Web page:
Bethesda brings the original FPS to VR in DOOM VR for PlayStation VR. In DOOM VR you take on the role of an average researcher that gets murdered by a Pinky before the game even starts. You come to in cybernetics lab where a Combat Chassis waits for you to possess it. After a quick tutorial on moving and fighting in the virtual environment you are ready to start sending demons back to where they came from. Finding that someone in the facility has opened a portal to Hell, it falls upon you to figure out how to close it. As you teleport to different areas of the facility, you piece together how to close the portal while fighting off demons in arena areas.
You acquire new weapons quickly and most can be modded with a secondary fire. The cast also features instantly recognizable demons from the series, from the lowly Possessed and Imps, to the Hell Knight, Revenant and Cacodemon. DOOM VR also does exceptional fan-service by including the Marine Guy action figure collectibles and clever nods to its own history. My favorite Easter Egg is a match-three minigame featuring the original demons found on one of the facility computers. The levels combine the sterility of a futuristic research facility with disturbing imagery of a demonic cult complete with bloody altars and corpses displayed in vulgar visceral vignettes.
DOOM VR supports the PlayStation 4 Dualshock controller, PlayStation Move controllers and the PlayStation Move Sharpshooter. The Sharpshooter was not used in this review. The VR environment is one of the best I have seen from PlayStation VR titles. Moving around uses a teleportation mechanic that is smooth considering how frantic the action gets in the shooting arenas. The teleportation move is also used as a melee attack on dazed demons. This renders the usual melee useless, and sadly the chainsaw is not present in this game as a weapon. Using the Dualshock 4, aiming is easy because of the targeting reticle in the HUD. It also uses the right thumbstick as a ninety-degree quick turn which becomes essential in the move-or-die firefights. The downside of the Dualshock 4 is that teleporting long distances had me craning my neck back farther to create the longer travel arc.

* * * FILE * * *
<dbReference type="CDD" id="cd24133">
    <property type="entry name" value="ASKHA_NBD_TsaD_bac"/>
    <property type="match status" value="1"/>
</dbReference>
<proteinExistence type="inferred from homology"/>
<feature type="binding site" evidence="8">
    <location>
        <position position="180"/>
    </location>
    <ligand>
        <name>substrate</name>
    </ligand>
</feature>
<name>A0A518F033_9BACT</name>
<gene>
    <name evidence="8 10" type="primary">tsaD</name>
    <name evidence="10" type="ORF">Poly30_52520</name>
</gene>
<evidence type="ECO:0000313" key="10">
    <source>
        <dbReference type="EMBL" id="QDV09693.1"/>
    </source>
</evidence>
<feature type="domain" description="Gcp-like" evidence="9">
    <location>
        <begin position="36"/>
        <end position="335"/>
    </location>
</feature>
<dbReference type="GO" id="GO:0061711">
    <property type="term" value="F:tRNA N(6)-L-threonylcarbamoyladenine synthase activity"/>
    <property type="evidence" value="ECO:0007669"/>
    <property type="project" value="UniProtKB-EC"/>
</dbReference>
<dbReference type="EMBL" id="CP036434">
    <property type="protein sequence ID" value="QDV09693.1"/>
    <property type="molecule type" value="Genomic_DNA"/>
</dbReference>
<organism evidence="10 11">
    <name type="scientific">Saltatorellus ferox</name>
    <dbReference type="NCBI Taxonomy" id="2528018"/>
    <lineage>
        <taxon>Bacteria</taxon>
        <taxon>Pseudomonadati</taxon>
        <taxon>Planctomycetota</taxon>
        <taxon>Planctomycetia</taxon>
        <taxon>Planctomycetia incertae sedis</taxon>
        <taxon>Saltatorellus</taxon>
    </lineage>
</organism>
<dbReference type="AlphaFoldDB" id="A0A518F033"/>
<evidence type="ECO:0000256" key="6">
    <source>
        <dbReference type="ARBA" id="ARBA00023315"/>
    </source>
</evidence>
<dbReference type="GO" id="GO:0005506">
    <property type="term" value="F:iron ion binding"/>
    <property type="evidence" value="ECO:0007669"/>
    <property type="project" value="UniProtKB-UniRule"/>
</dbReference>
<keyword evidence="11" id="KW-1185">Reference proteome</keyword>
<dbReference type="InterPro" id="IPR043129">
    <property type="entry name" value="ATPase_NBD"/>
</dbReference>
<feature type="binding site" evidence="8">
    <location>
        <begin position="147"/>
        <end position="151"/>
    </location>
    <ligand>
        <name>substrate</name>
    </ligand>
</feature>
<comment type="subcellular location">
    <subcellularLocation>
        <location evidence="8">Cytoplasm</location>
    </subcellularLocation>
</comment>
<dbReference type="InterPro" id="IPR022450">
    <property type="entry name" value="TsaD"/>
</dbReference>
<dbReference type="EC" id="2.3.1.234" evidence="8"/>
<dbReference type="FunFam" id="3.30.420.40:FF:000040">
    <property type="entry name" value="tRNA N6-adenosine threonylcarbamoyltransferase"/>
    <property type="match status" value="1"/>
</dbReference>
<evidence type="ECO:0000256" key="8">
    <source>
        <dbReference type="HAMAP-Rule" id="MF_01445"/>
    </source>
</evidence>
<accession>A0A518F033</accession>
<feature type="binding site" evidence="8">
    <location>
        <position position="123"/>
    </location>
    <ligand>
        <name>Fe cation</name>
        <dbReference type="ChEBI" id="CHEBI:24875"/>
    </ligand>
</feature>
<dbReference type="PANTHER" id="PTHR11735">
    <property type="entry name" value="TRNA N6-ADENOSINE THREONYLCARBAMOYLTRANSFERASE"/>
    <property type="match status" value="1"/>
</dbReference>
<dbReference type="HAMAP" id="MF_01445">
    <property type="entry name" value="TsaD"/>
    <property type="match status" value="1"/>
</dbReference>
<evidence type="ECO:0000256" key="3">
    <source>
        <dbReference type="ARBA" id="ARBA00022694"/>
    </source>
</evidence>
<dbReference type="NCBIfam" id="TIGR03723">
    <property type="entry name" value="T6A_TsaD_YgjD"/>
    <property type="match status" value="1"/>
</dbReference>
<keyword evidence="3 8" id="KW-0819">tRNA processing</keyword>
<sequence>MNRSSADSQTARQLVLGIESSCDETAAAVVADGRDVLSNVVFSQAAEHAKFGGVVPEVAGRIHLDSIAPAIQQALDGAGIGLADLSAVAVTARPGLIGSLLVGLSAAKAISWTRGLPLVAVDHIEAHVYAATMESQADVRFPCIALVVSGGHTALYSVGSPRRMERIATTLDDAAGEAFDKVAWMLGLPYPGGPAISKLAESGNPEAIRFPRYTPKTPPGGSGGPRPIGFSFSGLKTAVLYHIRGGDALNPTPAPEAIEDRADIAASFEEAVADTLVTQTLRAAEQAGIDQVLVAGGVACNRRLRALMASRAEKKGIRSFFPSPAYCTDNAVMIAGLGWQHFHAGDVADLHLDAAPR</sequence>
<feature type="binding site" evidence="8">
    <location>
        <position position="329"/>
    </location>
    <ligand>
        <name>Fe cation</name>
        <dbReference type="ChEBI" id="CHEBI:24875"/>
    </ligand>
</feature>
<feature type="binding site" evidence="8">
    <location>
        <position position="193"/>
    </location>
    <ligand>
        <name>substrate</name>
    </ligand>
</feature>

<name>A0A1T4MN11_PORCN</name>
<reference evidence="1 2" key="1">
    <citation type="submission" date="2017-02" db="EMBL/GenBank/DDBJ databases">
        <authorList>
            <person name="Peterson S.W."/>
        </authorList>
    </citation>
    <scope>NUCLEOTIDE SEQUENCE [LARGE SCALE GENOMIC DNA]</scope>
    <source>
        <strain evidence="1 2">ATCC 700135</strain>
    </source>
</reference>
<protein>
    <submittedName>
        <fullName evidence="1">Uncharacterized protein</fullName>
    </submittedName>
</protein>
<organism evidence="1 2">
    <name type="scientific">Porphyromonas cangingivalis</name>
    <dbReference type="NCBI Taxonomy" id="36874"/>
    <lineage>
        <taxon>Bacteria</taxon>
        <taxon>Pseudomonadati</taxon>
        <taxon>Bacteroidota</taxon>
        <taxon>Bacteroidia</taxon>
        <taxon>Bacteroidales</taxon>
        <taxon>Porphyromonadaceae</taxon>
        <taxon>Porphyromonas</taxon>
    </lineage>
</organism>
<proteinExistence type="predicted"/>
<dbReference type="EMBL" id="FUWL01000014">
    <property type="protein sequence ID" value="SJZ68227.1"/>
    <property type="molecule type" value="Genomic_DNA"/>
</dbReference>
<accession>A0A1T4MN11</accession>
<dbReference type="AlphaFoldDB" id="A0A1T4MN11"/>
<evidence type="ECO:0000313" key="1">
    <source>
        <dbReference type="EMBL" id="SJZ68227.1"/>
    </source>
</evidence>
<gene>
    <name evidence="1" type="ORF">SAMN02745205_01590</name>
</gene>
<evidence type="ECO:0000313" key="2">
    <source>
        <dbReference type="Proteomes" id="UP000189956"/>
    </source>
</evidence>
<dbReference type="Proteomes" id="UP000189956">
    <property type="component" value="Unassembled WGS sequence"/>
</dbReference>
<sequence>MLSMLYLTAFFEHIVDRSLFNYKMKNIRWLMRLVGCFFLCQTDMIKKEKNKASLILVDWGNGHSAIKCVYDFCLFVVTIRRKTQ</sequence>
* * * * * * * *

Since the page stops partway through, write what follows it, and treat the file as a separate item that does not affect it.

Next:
Using the Move controllers felt like putting me more in the action. Aiming was more difficult with the loss of the targeting reticle, but pointing the gun was more exciting. The only issue here was the rocket launcher which clipped through the display when aiming down the sights. Throwing grenades with the left Move was a literal blast as I learned that an overhand throw usually ended with the grenade at my feet, but an underhanded lob was dead on. This would become less of an issue after getting the grenade launcher. The Move’s interaction animations look better than the Dualshock’s also. Moving by teleport becomes intuitive by pointing the left Move at the target point eliminating the neck strain. The Move’s only downfall is a big one.
Both layouts feature a quick 180-degree turn, but without the ability to make the ninety-degree turn, firefights become difficult as I was reaching to shoot at odd angles because the demons were never either directly in front or behind me. The quick dash ability helped but still was not enough. The Dualshock 4 was my preferred controller. DOOM VR sticks with its classic health and armor survival method rather than health by loitering, encouraging a soldering style of gameplay. Game difficulty ranges from “I’m too young to die” to “Ultra Nightmare” with a total of five levels of difficulty.
DOOM VR for PlayStation VR is a solid FPS experience. It has the classic elements of a DOOM game, immersing the player in the DOOM world. It features disturbing imagery and classic demons. The arena areas are tooth-and-nail fights for your life at any difficulty. Although the story is simple, the hell-bent action and scenery make DOOM VR a satisfying experience.
Read our DOOM Nintendo Switch Review
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DOOM VFR Review on Playstation 4
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